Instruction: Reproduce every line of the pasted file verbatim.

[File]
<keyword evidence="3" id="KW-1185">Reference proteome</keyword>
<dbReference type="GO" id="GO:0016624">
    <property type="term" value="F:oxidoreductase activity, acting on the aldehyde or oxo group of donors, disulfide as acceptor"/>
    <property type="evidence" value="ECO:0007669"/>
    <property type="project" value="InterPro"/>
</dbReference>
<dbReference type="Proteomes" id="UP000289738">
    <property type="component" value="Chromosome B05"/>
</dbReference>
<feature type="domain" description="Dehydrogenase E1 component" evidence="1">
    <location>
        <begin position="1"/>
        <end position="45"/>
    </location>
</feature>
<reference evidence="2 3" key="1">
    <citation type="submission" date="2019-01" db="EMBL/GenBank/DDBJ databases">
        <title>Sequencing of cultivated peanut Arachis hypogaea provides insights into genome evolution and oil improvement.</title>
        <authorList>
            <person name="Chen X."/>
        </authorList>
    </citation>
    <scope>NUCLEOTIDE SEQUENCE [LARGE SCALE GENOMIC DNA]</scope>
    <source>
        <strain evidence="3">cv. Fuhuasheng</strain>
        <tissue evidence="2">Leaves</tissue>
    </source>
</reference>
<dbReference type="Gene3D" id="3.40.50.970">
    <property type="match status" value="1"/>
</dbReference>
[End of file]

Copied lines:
<keyword evidence="3" id="KW-1185">Reference proteome</keyword>
<dbReference type="GO" id="GO:0016624">
    <property type="term" value="F:oxidoreductase activity, acting on the aldehyde or oxo group of donors, disulfide as acceptor"/>
    <property type="evidence" value="ECO:0007669"/>
    <property type="project" value="InterPro"/>
</dbReference>
<dbReference type="Proteomes" id="UP000289738">
    <property type="component" value="Chromosome B05"/>
</dbReference>
<feature type="domain" description="Dehydrogenase E1 component" evidence="1">
    <location>
        <begin position="1"/>
        <end position="45"/>
    </location>
</feature>
<reference evidence="2 3" key="1">
    <citation type="submission" date="2019-01" db="EMBL/GenBank/DDBJ databases">
        <title>Sequencing of cultivated peanut Arachis hypogaea provides insights into genome evolution and oil improvement.</title>
        <authorList>
            <person name="Chen X."/>
        </authorList>
    </citation>
    <scope>NUCLEOTIDE SEQUENCE [LARGE SCALE GENOMIC DNA]</scope>
    <source>
        <strain evidence="3">cv. Fuhuasheng</strain>
        <tissue evidence="2">Leaves</tissue>
    </source>
</reference>
<dbReference type="Gene3D" id="3.40.50.970">
    <property type="match status" value="1"/>
</dbReference>